Posted January 7, 2014 03:16 pm - Updated January 8, 2014 10:00 am
It’s been a dizzying couple of weeks. Since before Thanksgiving, right up through New Year’s Day, those of us who cook have done more than our fair share of preparing elaborate holiday meals, cookie baking and flipping breakfast pancakes for overnight company. Now I’m ready to sit back, prop my feet up, catch up on some good cookbook reading and indulge in the comfort of homemade chocolate pudding. Should you prefer to be soothed in vanilla, there’s a darn good vanilla pudding recipe here, as well. Like all things luxurious, you won’t need much to feel comforted, about a half-cup will do it, so the recipes here are designed to make four to six servings each. The pudding recipes use corn starch for thickening, and if you’ve made homemade puddings in the past, the recipes will look very much look like the ones our grandmothers and our grandmothers’ grandmothers made. Our grandmothers, however, did not have to be concerned about the use of genetically engineered corn in the corn starch they used, so if it’s of concern for you, as it is for me, choose to buy only corn starch that is labeled “GMO” free; that is, corn starch that is made from non-genetically modified corn. (Genetically Modified Organisms, or GMOs, are created when DNA from one species is injected into another. Although studies have thus far concluded that the consumption of genetically engineered food is safe, many experts believe there to be a link between GMOs and certain health conditions such as diabetes, obesity and autoimmune disorders.) With a taste about a gazillion percent better than that found in boxed pudding mixes, the proof of homemade pudding is all in the eating, one luscious, comforting spoonful at a time.
Sue Ade is a syndicated food writer with broad experience and interest in the culinary arts. She has worked and resided in the Lowcountry of South Carolina since 1985 and may be reached at firstname.lastname@example.org.
Rich Vanilla Corn Starch Pudding
1/3 cup granulated sugar
¼ cup corn starch, preferably non-GMO
1/8 teaspoon salt
2 cups half-and-half, or 1 cup half-and-half and 1 cup whole milk
3 large egg yolks, slightly beaten
2 tablespoons butter
2 teaspoons pure vanilla extract
In a medium-sized saucepan, stir together 1½ cups of the half-and-half, the sugar and the salt. Bring to a simmer over medium heat, stirring to dissolve the sugar. While the half-and-half is simmering, whisk the corn starch and egg yolks with the remaining ½ cup of half-and-half in a separate bowl. Whisk some of the hot half-and-half mixture into the egg yolk mixture to temper. Through a fine mesh strainer, pour the hot half-and-half /egg mixture back into the pan of simmering half and half. Whisking constantly, bring mixture to a boil, then allow to cook for 1 to 2 minutes until mixture is very thick.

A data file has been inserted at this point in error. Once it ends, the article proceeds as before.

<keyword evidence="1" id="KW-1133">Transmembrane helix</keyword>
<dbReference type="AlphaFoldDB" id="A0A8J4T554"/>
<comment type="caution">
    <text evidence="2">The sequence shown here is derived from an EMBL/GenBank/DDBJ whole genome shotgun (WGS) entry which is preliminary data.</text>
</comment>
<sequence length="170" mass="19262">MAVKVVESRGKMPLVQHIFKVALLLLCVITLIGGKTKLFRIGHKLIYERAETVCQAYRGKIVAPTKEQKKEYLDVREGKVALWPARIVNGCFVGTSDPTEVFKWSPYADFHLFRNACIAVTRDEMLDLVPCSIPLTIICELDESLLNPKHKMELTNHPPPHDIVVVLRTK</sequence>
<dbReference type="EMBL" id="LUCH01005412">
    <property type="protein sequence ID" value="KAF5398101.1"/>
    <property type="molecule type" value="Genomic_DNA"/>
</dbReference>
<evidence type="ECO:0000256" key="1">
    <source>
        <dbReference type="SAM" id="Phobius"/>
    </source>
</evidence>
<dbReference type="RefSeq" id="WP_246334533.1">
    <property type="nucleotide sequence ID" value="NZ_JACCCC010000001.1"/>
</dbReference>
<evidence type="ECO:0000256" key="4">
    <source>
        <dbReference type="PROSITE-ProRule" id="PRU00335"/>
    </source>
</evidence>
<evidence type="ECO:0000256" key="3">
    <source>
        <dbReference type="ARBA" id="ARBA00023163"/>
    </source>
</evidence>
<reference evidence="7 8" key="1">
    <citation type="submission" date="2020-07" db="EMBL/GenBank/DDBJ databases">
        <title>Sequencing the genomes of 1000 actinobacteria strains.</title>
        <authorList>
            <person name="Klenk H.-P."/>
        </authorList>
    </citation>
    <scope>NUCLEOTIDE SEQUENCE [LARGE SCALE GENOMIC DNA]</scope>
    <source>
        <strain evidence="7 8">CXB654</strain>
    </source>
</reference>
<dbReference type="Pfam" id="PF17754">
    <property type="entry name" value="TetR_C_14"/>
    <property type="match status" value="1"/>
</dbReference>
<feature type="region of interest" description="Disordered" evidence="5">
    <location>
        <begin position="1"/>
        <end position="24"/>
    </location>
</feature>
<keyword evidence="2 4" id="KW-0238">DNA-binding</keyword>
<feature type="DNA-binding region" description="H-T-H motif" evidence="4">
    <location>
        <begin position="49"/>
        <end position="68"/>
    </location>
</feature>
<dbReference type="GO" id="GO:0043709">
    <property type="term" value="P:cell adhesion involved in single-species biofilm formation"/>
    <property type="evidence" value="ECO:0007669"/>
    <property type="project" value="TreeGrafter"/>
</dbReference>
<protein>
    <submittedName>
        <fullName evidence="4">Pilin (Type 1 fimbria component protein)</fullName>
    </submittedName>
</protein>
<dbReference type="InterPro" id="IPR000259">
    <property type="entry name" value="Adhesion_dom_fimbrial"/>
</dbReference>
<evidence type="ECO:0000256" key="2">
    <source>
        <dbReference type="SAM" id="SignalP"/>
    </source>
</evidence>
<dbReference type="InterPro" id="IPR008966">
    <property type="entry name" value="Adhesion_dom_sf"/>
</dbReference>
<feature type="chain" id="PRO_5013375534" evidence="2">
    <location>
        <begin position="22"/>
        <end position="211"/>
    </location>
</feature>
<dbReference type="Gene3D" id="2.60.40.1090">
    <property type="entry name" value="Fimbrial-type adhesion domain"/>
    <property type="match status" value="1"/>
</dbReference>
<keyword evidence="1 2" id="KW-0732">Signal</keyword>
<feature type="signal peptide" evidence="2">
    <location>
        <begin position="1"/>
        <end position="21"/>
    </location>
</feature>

Remove pan from heat and stir in the butter and vanilla extract, mixing until well blended. Pour pudding into dessert dishes. (To prevent a skin from forming, lightly press a piece of plastic wrap on top of the pudding.) Serve warm or after being chilled for at least 2 hours. Makes four ½-cup servings
Milk Chocolate Corn Starch Pudding
Recipe adapted from a recipe by King Arthur Flour for Chocolate Cream Pie filling
8 ounces good quality milk chocolate, chopped
2 tablespoons butter
1 teaspoon vanilla extract
½ cup granulated sugar
3 tablespoons cornstarch
2 tablespoons unsweetened cocoa powder*
1/8 teaspoon salt
3 large egg yolks, lightly beaten
1 cup cold half-and-half
2 cups milk
Chocolate curls for garnish, optional
Place the chopped chocolate, butter and vanilla extract in a large mixing bowl; set aside.
In a medium, heavy saucepan, whisk together the sugar, cornstarch, cocoa and salt. Whisk in the half-and-half until the mixture is smooth; whisk in egg yolks. Place the saucepan over medium heat and stirring constantly, bring mixture to a boil; cook for 1 minute. Strain mixture through a fine mesh sieve over the reserved chocolate and butter, whisking until chocolate and butter is melted and mixture is smooth and well combined. Pour into dessert dishes. (To prevent a skin from forming, lightly press a piece of plastic wrap on top of the pudding.) Chill for at least 2 hours before serving. Makes about six ½-cup servings. *Kitchen Ade note: for the purposes of this recipe, I used King Arthur Flour’s Triple Cocoa Blend. It can be used in recipes calling for either natural cocoa or Dutch-process cocoa. Find it at www.kingarthurflour.com or by calling 1-800-827-6836.